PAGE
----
Produce Explainer: Chinese and Indian Bitter Melon

Indian bitter melon (the smaller, bumpier variety) and Chinese bitter melonEXPAND
Indian bitter melon (the smaller, bumpier variety) and Chinese bitter melon
Katherine Spiers

We get just about every kind of produce in Southern California (even tropical, thanks to all those new hothouses in Santa Barbara County), but some make only a fleeting appearance.

Bitter melon is one such vegetable with a very quick season. This squash crops up in July and August: it especially likes humid weather, but our new extreme dry heat seems to make it happy, too. 

The Chinese variety is more common in the United States. It looks a bit like a pale cucumber that's been run ragged. The Indian version, which tastes essentially the same, is generally smaller but very cool. It has a bumpy skin reminiscent of a crocodile. It would almost be the perfect vehicle for getting kids to eat their vegetables ... if only it weren't so darn bitter.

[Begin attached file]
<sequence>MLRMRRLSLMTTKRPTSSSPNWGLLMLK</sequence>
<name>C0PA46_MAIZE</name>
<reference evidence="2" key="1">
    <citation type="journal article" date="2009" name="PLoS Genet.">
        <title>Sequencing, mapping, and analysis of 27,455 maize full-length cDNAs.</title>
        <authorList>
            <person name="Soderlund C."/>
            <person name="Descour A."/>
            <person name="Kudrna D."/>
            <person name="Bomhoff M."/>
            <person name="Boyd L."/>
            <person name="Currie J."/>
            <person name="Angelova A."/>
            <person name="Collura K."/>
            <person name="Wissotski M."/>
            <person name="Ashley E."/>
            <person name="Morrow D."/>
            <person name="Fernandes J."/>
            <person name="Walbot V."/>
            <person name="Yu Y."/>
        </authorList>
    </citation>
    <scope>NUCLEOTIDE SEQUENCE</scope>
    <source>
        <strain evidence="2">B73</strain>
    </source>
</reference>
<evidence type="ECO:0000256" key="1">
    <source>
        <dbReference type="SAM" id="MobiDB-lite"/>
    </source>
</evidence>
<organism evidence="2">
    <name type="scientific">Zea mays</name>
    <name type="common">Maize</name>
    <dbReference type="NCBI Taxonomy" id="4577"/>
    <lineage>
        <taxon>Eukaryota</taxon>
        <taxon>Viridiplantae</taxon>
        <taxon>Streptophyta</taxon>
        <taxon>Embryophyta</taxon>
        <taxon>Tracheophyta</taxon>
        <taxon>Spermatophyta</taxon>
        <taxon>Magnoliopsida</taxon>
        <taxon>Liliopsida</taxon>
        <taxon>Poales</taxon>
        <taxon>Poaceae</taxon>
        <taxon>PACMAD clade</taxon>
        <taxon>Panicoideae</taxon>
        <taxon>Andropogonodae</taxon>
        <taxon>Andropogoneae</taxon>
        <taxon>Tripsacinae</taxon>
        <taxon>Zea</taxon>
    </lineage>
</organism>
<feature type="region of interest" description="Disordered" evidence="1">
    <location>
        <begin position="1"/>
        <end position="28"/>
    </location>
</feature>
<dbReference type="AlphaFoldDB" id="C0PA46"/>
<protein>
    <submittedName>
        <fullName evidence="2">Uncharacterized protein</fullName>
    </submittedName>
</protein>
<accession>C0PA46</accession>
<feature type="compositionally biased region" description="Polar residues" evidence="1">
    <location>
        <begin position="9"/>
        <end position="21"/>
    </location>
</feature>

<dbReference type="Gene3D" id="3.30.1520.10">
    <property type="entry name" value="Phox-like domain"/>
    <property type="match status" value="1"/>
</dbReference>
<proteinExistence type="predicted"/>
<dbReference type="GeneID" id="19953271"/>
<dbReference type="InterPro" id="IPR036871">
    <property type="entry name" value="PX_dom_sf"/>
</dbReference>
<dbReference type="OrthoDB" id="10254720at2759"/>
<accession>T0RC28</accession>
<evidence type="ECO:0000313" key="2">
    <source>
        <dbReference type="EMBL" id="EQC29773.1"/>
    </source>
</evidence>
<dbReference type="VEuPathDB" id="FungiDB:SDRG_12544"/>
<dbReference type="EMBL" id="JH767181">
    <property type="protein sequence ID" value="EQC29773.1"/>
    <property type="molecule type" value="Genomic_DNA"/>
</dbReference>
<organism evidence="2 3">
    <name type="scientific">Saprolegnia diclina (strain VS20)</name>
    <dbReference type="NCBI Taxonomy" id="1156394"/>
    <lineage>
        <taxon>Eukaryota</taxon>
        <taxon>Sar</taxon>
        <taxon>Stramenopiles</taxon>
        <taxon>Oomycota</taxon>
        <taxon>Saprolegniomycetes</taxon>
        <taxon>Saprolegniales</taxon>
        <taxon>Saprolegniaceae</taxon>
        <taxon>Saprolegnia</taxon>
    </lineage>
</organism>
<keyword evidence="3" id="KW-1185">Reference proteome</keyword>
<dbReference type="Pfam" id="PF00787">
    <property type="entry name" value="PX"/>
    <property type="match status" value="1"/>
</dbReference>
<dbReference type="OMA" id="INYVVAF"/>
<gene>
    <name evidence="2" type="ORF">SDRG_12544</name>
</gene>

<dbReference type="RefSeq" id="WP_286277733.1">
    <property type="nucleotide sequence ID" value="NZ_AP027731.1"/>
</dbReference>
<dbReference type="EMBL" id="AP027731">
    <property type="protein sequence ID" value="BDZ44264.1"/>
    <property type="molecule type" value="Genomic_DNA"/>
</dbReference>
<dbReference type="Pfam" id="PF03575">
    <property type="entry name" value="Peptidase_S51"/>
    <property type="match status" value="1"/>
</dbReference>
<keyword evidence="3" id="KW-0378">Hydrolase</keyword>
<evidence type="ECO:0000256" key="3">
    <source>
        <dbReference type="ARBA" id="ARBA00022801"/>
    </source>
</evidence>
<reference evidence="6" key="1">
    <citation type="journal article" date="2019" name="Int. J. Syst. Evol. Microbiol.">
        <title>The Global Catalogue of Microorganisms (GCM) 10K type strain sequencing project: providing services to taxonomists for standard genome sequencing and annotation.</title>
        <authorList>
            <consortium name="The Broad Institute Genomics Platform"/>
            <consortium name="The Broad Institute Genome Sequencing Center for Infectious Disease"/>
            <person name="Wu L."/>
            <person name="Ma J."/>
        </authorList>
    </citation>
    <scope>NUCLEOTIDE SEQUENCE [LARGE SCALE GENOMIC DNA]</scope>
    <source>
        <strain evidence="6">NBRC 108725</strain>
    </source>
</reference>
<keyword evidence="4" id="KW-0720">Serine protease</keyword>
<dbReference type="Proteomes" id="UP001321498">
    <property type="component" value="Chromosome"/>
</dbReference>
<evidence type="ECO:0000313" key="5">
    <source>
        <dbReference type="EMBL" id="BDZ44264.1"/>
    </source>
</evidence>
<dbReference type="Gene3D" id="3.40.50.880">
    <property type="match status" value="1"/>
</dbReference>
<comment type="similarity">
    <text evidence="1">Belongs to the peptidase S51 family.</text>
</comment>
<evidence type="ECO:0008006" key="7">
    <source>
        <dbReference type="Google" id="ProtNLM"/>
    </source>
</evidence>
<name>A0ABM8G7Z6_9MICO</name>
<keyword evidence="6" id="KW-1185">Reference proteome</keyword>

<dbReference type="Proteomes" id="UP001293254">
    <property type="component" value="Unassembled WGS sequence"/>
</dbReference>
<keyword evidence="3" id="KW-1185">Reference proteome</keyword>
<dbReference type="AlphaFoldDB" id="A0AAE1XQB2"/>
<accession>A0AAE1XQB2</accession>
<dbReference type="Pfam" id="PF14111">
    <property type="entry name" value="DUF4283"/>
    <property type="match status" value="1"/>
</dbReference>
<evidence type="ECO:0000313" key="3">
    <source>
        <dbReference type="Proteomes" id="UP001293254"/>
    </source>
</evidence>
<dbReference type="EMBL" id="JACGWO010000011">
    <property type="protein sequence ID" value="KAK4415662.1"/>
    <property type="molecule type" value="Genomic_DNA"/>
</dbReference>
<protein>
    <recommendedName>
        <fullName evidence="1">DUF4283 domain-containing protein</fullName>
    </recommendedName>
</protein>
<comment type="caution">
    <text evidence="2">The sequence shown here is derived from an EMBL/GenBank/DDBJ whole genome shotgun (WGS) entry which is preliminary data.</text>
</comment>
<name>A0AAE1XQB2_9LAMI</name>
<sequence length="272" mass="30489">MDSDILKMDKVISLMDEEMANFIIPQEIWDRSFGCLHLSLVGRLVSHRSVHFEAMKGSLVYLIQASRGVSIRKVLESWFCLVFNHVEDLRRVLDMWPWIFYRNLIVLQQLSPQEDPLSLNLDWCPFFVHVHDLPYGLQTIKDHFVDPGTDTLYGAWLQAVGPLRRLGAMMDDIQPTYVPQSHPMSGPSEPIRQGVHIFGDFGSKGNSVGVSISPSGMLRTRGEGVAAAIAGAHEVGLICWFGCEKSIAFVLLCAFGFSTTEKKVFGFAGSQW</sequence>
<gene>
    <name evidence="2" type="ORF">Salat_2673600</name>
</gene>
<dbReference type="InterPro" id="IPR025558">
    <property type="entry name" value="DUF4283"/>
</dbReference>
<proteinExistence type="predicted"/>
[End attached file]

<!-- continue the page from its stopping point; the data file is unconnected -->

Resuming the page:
It turns out bitter melon has a very accurate name. There are methods for reducing the bitterness — you want to remove the seeds, and most cooks soak the melon in salted water before cooking, to draw out some of the bitterness. But the flavor might still be a little startling.

That's why this vegetable is used strategically. In India, bitter melon often is paired with nuts or coconut, or it appears alongside fried food. In China, it's added to pork dishes. Bitter melon's whole role in traditional cooking is to offset the richness of the main ingredient. That's why it's so beloved by those who love bright, strident flavors. 

The first time you cook one, though, you might want to pick one of the bigger, paler gourds. It'll have a milder flavor. 

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